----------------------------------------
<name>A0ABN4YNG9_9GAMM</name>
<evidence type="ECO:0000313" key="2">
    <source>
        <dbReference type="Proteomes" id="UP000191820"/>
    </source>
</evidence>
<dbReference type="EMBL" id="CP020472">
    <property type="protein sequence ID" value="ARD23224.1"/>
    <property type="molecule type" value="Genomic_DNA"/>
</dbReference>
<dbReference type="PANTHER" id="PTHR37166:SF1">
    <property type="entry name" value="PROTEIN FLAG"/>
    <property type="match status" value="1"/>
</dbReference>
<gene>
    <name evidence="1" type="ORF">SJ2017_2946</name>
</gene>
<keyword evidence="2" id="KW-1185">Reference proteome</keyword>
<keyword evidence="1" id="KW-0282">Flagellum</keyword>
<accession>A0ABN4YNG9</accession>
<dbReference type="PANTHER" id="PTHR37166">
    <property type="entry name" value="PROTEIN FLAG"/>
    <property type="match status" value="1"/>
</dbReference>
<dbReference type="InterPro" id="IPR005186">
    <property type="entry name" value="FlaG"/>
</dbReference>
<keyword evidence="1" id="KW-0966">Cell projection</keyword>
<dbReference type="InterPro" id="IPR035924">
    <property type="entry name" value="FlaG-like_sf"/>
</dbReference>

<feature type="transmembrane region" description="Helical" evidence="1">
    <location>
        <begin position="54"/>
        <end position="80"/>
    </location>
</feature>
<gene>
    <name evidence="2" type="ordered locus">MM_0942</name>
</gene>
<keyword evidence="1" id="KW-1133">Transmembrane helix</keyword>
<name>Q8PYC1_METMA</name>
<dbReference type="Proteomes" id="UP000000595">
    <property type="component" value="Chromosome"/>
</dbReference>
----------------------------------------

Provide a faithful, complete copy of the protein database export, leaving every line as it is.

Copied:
<name>A0ABN4YNG9_9GAMM</name>
<evidence type="ECO:0000313" key="2">
    <source>
        <dbReference type="Proteomes" id="UP000191820"/>
    </source>
</evidence>
<dbReference type="EMBL" id="CP020472">
    <property type="protein sequence ID" value="ARD23224.1"/>
    <property type="molecule type" value="Genomic_DNA"/>
</dbReference>
<dbReference type="PANTHER" id="PTHR37166:SF1">
    <property type="entry name" value="PROTEIN FLAG"/>
    <property type="match status" value="1"/>
</dbReference>
<gene>
    <name evidence="1" type="ORF">SJ2017_2946</name>
</gene>
<keyword evidence="2" id="KW-1185">Reference proteome</keyword>
<keyword evidence="1" id="KW-0282">Flagellum</keyword>
<accession>A0ABN4YNG9</accession>
<dbReference type="PANTHER" id="PTHR37166">
    <property type="entry name" value="PROTEIN FLAG"/>
    <property type="match status" value="1"/>
</dbReference>
<dbReference type="InterPro" id="IPR005186">
    <property type="entry name" value="FlaG"/>
</dbReference>
<keyword evidence="1" id="KW-0966">Cell projection</keyword>
<dbReference type="InterPro" id="IPR035924">
    <property type="entry name" value="FlaG-like_sf"/>
</dbReference>

<feature type="transmembrane region" description="Helical" evidence="1">
    <location>
        <begin position="54"/>
        <end position="80"/>
    </location>
</feature>
<gene>
    <name evidence="2" type="ordered locus">MM_0942</name>
</gene>
<keyword evidence="1" id="KW-1133">Transmembrane helix</keyword>
<name>Q8PYC1_METMA</name>
<dbReference type="Proteomes" id="UP000000595">
    <property type="component" value="Chromosome"/>
</dbReference>